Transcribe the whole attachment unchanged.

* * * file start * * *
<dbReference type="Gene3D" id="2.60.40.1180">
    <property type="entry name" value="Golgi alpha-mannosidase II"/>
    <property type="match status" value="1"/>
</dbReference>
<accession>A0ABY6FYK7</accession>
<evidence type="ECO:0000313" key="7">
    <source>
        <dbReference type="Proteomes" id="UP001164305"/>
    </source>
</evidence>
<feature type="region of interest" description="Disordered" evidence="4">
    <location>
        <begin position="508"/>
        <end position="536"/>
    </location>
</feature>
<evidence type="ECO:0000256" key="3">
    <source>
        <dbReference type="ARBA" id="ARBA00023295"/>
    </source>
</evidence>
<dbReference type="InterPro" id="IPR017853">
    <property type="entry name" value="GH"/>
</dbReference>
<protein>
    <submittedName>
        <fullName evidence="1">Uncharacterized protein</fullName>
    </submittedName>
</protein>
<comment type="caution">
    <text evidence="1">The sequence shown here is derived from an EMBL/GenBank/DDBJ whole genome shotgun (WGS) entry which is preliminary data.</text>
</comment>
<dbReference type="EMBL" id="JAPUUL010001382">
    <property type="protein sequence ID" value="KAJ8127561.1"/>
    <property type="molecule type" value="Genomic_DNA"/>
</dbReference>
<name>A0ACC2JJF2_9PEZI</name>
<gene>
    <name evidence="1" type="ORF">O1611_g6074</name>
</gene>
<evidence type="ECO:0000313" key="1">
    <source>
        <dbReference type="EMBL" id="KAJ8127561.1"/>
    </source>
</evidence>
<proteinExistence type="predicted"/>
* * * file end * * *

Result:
<dbReference type="Gene3D" id="2.60.40.1180">
    <property type="entry name" value="Golgi alpha-mannosidase II"/>
    <property type="match status" value="1"/>
</dbReference>
<accession>A0ABY6FYK7</accession>
<evidence type="ECO:0000313" key="7">
    <source>
        <dbReference type="Proteomes" id="UP001164305"/>
    </source>
</evidence>
<feature type="region of interest" description="Disordered" evidence="4">
    <location>
        <begin position="508"/>
        <end position="536"/>
    </location>
</feature>
<evidence type="ECO:0000256" key="3">
    <source>
        <dbReference type="ARBA" id="ARBA00023295"/>
    </source>
</evidence>
<dbReference type="InterPro" id="IPR017853">
    <property type="entry name" value="GH"/>
</dbReference>
<protein>
    <submittedName>
        <fullName evidence="1">Uncharacterized protein</fullName>
    </submittedName>
</protein>
<comment type="caution">
    <text evidence="1">The sequence shown here is derived from an EMBL/GenBank/DDBJ whole genome shotgun (WGS) entry which is preliminary data.</text>
</comment>
<dbReference type="EMBL" id="JAPUUL010001382">
    <property type="protein sequence ID" value="KAJ8127561.1"/>
    <property type="molecule type" value="Genomic_DNA"/>
</dbReference>
<name>A0ACC2JJF2_9PEZI</name>
<gene>
    <name evidence="1" type="ORF">O1611_g6074</name>
</gene>
<evidence type="ECO:0000313" key="1">
    <source>
        <dbReference type="EMBL" id="KAJ8127561.1"/>
    </source>
</evidence>
<proteinExistence type="predicted"/>